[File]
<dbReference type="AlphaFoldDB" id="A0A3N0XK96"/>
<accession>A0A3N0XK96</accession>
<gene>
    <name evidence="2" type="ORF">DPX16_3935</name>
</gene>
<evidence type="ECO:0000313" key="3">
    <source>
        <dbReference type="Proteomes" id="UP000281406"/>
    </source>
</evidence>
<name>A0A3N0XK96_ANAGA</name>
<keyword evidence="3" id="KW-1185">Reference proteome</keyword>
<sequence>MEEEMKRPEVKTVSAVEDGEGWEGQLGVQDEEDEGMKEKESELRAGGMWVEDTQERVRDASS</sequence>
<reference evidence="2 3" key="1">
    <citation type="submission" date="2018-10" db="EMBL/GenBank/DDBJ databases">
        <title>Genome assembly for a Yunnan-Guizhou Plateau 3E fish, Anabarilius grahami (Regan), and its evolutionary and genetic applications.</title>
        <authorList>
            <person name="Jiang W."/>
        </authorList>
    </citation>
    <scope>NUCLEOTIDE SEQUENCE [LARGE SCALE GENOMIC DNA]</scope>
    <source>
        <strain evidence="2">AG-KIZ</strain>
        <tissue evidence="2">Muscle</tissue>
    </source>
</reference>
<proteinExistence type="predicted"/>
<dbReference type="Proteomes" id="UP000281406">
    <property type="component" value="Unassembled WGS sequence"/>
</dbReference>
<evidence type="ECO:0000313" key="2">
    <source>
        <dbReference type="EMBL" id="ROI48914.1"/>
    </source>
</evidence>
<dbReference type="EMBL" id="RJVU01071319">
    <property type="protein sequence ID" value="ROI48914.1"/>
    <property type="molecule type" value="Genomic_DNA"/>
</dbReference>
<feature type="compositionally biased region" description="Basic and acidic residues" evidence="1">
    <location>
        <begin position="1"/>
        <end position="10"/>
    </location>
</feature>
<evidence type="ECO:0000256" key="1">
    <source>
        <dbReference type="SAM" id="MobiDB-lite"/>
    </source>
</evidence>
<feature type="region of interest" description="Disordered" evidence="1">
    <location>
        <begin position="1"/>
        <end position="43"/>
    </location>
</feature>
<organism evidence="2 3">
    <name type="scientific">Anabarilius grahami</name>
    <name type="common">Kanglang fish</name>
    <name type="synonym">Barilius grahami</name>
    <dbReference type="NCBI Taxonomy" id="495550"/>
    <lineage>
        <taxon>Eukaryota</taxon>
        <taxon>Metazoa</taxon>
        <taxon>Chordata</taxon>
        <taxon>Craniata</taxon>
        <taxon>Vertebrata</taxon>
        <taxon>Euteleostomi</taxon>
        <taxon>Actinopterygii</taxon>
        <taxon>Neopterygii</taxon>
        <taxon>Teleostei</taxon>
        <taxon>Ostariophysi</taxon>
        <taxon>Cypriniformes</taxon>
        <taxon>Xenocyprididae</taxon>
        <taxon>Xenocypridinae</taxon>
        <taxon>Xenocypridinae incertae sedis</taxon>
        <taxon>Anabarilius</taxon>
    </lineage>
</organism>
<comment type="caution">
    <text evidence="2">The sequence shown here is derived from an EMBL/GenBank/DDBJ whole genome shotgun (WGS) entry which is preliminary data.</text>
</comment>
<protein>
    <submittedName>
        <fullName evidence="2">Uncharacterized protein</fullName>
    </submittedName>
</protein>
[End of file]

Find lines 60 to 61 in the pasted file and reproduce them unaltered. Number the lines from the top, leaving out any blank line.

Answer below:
    <name type="synonym">Barilius grahami</name>
    <dbReference type="NCBI Taxonomy" id="495550"/>